Tweak your workout time to maximize those zzz’s.
Among its many benefits (decreased stress, weight control, disease prevention, etc.), exercise is important for good sleep. And it turns out that when you choose to work out might your impact sleep. Is it time to change your habits? Find out, below.
Rise, Shine, and Sweat
Morning workouts are usually the best choice for those who want to stay consistent, as getting them done at the crack of dawn prevents you from pushing them aside when you’re hit with the demands of the day. But working out in the early hours has another bonus: deeper sleep at night. In fact, people who work out on a treadmill at 7:00am sleep longer, experience deeper sleep cycles, and spend 75 percent more time in the most reparative stages of slumber than those who exercise at later times that day. Also, if you exercise outdoors in the morning, you're sure to get a daily dose of sunshine, which can help regulate your sleep/wake cycle.
Happy (Workout) Hour
If an early a.m. gym appointment isn’t for you, you’re in luck: Working out in the afternoon has plusses for both your performance and your shut-eye. Because your body is one or two degrees warmer in the afternoon than when you first wake up, your muscles can work more efficiently, so you have a lower risk of injury and will be more adept at completing complex movements (like swinging a tennis racquet or nailing those Zumba moves). Additionally, afternoon workouts—particularly aerobic ones—may even help with overcoming insomnia, causing you to fall asleep quicker and wake less frequently during the night. This may be because exercise raises your body’s temperature for about four to five hours; after that, your core temperature decreases, which signals your body to start shifting into sleep mode.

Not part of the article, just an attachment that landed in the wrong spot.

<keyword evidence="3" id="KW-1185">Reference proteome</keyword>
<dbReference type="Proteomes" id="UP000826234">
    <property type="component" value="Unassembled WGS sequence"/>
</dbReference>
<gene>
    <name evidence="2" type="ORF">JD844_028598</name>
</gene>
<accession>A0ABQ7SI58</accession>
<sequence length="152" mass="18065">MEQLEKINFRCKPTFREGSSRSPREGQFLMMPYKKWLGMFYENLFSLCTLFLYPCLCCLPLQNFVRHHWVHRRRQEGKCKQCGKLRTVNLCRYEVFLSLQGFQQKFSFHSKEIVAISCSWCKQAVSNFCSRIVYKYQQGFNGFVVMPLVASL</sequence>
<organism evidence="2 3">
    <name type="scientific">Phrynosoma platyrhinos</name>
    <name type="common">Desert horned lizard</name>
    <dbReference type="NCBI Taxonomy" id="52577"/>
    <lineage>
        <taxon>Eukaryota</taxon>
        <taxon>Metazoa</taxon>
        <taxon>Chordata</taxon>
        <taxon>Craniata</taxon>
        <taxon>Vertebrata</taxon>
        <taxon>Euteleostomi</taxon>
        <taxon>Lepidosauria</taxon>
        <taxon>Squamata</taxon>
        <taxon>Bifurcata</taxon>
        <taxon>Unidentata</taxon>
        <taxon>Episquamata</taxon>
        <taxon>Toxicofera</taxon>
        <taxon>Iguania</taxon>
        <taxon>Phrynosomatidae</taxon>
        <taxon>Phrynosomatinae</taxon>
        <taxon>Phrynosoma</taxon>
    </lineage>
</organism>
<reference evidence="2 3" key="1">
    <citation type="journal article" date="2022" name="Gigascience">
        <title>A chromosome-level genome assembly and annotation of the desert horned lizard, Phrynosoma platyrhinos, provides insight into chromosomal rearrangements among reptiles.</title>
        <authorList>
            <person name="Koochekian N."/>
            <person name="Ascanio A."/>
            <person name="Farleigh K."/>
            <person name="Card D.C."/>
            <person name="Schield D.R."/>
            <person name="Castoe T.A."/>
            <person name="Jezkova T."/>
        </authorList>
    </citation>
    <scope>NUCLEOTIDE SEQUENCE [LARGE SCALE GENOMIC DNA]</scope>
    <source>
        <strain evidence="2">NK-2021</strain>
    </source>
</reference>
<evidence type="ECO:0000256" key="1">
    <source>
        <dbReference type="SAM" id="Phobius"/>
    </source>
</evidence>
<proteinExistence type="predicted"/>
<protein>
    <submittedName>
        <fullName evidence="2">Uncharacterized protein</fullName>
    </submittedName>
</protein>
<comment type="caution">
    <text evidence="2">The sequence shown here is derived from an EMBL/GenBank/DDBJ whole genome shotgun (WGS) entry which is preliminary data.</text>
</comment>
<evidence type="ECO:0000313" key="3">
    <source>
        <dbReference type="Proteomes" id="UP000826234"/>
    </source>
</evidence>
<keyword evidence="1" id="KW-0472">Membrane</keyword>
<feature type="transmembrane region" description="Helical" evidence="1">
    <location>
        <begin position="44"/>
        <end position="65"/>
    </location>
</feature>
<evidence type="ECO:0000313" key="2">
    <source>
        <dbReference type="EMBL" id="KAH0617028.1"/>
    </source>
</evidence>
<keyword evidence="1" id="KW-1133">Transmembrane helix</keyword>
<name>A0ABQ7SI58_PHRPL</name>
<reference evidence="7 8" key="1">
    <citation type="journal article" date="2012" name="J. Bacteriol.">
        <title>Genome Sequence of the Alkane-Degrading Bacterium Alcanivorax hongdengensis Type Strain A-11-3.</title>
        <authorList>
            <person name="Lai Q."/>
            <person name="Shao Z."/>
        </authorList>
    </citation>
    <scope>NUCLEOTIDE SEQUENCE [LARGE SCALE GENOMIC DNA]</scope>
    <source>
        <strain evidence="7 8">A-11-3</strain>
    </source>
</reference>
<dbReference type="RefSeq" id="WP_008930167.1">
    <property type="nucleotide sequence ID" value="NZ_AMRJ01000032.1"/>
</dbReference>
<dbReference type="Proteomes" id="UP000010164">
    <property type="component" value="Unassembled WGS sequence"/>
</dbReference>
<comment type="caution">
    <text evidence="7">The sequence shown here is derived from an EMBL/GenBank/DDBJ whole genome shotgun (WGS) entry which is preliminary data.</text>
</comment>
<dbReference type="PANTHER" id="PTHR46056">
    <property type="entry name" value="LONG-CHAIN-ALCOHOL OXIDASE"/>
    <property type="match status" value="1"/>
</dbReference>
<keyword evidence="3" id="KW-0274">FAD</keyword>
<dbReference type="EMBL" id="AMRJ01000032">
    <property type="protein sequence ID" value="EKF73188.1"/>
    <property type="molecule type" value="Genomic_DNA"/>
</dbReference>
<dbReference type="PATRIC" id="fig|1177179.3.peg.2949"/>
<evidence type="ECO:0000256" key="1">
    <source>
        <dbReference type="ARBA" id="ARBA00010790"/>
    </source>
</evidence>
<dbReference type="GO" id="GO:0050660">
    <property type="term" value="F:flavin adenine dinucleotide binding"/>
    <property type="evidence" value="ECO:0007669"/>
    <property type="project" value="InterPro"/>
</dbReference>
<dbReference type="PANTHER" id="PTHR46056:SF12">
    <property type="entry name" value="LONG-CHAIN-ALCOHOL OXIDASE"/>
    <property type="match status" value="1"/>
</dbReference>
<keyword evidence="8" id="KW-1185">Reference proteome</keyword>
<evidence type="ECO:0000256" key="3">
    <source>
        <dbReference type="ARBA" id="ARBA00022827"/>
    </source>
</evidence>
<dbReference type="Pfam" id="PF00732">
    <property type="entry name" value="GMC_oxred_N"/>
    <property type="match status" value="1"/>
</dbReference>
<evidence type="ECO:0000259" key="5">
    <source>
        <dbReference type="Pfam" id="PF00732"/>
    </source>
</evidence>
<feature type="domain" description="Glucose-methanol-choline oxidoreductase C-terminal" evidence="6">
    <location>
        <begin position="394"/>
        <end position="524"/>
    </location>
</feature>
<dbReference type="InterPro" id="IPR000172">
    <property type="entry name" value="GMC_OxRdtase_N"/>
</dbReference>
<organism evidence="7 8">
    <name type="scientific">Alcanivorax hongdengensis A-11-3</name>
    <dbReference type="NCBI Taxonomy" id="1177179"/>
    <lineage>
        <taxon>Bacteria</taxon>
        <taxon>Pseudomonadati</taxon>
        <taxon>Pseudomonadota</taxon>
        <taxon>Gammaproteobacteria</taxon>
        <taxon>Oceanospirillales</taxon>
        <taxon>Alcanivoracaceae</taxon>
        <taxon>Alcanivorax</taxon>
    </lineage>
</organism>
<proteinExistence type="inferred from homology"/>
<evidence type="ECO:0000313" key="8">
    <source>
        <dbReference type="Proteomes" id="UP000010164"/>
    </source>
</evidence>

When Not to Exercise
For the best night’s sleep, most people should avoid strenuous workouts in the late evening or right before bed (that means no 9:00pm CrossFit!). The boost in body temperature that comes with cardio workouts, along with their stimulating nature, might interfere with falling asleep. If you prefer to get in some pre-bedtime movement, try yoga or simple stretching, both of which can help you unwind and relax for a restful night.
(But it's important to note that nighttime workouts don't have the same affect on every single person, so if they're not interfering with your sleep, then there's no need to switch your routine.)